We might take a moment to contemplate where the Affordable Care Act would now be if its major programs were to be held to actual financial sustainability before they could be implemented.
In fact, one key program of Obamacare collapsed nearly two years ago. President Barack Obama approved an addition by Congress to the legislation — the CLASS program, providing long-term care for the elderly (such as nursing homes).
Unusually, however, Congress stipulated that the secretary of Health and Human Services (HHS) must certify that the program be financially sustainable. It wasn’t even close, and in October 2011, Secretary Kathleen Sebelius told Congress it could never happen.
On April 25, Secretary Sebelius testified before the House Budget Committee that the Independent Payment Advisory Board (IPAB) — the 15 members to be the keystone of “affordability” in the Affordable Care Act — had not yet been nominated, and would not be, for the foreseeable future. She reported no “recommendation would be targeted until 2019 anyway.”
Secretary Sebelius did not lament that nominations to the board had been rejected by Congress. The law mandates that nominations would be made and sent to the Senate in 2012 and that IPAB would be functioning by May 2013. But no members were ever nominated. Not one.
She did not seem too broken up about this. Perhaps that is because Obamacare provides that if IPAB is not functioning, all of its powers devolve to the secretary of Health and Human Services.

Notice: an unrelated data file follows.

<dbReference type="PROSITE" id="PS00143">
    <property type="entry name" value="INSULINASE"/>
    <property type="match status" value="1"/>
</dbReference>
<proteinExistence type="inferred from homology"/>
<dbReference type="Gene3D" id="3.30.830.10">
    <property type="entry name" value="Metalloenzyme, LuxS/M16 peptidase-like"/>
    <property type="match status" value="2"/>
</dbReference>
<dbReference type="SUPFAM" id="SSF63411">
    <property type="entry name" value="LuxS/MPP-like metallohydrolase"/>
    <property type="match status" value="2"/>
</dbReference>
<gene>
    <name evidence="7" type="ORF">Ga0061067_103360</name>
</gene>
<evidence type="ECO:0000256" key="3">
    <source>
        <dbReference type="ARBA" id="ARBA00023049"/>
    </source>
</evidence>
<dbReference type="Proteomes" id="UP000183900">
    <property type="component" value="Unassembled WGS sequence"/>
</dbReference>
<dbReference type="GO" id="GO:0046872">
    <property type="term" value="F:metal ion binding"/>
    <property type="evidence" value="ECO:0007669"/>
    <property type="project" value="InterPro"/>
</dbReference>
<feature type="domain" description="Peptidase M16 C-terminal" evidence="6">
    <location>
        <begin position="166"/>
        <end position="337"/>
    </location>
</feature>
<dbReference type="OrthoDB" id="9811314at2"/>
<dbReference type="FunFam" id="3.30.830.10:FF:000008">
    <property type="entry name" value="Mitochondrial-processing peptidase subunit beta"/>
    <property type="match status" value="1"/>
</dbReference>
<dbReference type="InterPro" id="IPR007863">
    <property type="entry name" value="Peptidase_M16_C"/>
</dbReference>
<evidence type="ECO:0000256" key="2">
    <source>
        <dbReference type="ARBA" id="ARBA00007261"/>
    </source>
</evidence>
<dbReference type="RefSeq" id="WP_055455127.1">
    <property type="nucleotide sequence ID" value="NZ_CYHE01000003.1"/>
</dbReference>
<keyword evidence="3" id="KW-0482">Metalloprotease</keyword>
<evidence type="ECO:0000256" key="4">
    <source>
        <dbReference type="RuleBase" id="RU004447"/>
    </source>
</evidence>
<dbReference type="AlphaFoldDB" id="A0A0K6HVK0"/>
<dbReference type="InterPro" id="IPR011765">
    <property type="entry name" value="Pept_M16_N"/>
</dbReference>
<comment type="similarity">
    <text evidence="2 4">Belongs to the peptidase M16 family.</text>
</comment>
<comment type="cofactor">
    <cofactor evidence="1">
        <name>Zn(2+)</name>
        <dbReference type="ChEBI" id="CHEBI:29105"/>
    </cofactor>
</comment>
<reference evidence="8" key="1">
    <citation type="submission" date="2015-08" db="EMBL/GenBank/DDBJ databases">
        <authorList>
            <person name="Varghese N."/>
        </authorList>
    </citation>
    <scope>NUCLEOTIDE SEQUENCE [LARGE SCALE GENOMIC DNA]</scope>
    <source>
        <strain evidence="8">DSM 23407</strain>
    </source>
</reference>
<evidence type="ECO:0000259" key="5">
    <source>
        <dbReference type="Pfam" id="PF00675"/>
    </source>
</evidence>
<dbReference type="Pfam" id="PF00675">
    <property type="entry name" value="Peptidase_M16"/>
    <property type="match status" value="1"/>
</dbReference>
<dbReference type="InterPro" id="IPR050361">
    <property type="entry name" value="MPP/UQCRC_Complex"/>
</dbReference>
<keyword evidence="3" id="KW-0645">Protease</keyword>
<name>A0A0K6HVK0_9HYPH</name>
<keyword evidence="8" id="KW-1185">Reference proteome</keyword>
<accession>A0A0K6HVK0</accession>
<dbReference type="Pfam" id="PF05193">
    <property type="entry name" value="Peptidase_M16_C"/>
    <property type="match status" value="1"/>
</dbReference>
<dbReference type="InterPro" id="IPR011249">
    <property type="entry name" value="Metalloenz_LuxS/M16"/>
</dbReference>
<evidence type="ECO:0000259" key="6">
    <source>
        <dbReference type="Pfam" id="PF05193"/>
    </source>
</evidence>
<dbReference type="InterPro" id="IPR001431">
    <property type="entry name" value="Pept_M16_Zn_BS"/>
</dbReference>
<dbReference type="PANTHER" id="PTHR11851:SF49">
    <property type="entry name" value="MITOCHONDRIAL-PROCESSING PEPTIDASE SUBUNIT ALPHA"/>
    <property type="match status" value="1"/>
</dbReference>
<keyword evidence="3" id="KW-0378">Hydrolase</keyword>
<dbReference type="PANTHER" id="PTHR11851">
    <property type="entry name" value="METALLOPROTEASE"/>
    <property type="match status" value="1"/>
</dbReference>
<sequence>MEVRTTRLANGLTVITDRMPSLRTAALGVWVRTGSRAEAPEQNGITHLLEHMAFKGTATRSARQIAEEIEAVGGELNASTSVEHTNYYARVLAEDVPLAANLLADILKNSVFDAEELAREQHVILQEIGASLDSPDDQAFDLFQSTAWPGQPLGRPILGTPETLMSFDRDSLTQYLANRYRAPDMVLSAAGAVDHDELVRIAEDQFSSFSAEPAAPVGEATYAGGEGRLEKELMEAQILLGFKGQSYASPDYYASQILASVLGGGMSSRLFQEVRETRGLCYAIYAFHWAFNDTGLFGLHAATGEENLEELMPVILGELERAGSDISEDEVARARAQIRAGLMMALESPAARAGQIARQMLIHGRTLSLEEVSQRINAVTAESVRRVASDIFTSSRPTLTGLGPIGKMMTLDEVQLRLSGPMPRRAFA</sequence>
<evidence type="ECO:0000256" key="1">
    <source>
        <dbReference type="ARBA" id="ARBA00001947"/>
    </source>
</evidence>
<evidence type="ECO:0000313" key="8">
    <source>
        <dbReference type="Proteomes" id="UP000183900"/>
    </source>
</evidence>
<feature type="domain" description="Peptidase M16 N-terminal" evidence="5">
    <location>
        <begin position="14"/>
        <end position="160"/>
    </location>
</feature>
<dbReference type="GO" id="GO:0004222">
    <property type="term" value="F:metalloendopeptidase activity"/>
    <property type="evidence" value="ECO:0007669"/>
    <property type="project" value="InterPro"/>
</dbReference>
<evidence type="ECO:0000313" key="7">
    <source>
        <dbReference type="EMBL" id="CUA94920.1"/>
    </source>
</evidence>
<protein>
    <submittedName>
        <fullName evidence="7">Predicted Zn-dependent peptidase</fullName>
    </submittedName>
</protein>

The supposedly vital function of IPAB is to control spending by disapproval of any medical procedures, medications or treatments it determines unnecessary or too expensive. (Why replace a hip of anyone over age 85?)
Will Kathleen Sebelius make those decisions herself? Is Obamacare financially sustainable without its Independent Payment Advisory Board?
We can hope that rapidly escalating costs will not be a problem before 2019. Or schedule our hip replacements before then.
The financial salvation of Obamacare has come to rest on its power to force all Americans to obey the mandate to buy health insurance. In this case, the promise of affordability is based on the idea that, for the first time in the history of civilization, the price of something can be reduced by forcing everyone to buy it. This will be achieved by forbidding anyone to directly contact a health insurance company to buy a policy, and by requiring them to choose a policy from a government-run insurance “exchange.”
This will save a lot, we are told, because everyone must buy a policy that includes coverage for a list of services as decreed by HHS, in addition to coverage for all the services required by each state. Whether you want it or not. Whether you can afford it or not. You may not avoid this by purchasing insurance from a company in another state (which is forbidden everywhere but Georgia).
These are just the most obvious consequences of Obamacare, which suffers from more than financial unsustainability.
Employers with full-time employees will cut the size of their staff or reduce employee hours to avoid rising costs. Employers and individuals will choose to pay fines to avoid the much-higher costs of mandated insurance. Physicians and hospitals forced to provide services at a reimbursement level below their costs will stop providing those services.
We no longer confront the promise of Obamacare. Obamacare is now forced to confront reality.
Richard E. Ralston
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